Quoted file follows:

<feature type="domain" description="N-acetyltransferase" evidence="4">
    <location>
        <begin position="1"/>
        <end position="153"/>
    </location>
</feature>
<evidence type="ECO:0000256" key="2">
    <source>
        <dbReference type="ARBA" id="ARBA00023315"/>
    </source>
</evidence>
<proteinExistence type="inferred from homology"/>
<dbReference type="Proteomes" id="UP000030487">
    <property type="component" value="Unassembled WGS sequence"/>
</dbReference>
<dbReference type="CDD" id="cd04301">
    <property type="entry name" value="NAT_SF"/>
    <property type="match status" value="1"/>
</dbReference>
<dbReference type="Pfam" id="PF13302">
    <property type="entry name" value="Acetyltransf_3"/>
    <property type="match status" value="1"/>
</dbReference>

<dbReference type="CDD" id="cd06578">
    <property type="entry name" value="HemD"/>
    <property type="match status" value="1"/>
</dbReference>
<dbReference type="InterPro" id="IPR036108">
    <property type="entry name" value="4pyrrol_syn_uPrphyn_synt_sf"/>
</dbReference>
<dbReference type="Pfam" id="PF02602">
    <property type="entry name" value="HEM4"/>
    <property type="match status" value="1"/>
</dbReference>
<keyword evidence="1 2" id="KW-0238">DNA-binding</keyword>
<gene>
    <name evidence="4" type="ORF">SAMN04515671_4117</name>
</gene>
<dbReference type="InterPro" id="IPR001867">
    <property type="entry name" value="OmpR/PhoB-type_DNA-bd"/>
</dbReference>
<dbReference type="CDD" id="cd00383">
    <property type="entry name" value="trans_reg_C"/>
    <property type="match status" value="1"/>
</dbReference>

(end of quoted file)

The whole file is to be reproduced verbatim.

<feature type="domain" description="N-acetyltransferase" evidence="4">
    <location>
        <begin position="1"/>
        <end position="153"/>
    </location>
</feature>
<evidence type="ECO:0000256" key="2">
    <source>
        <dbReference type="ARBA" id="ARBA00023315"/>
    </source>
</evidence>
<proteinExistence type="inferred from homology"/>
<dbReference type="Proteomes" id="UP000030487">
    <property type="component" value="Unassembled WGS sequence"/>
</dbReference>
<dbReference type="CDD" id="cd04301">
    <property type="entry name" value="NAT_SF"/>
    <property type="match status" value="1"/>
</dbReference>
<dbReference type="Pfam" id="PF13302">
    <property type="entry name" value="Acetyltransf_3"/>
    <property type="match status" value="1"/>
</dbReference>

<dbReference type="CDD" id="cd06578">
    <property type="entry name" value="HemD"/>
    <property type="match status" value="1"/>
</dbReference>
<dbReference type="InterPro" id="IPR036108">
    <property type="entry name" value="4pyrrol_syn_uPrphyn_synt_sf"/>
</dbReference>
<dbReference type="Pfam" id="PF02602">
    <property type="entry name" value="HEM4"/>
    <property type="match status" value="1"/>
</dbReference>
<keyword evidence="1 2" id="KW-0238">DNA-binding</keyword>
<gene>
    <name evidence="4" type="ORF">SAMN04515671_4117</name>
</gene>
<dbReference type="InterPro" id="IPR001867">
    <property type="entry name" value="OmpR/PhoB-type_DNA-bd"/>
</dbReference>
<dbReference type="CDD" id="cd00383">
    <property type="entry name" value="trans_reg_C"/>
    <property type="match status" value="1"/>
</dbReference>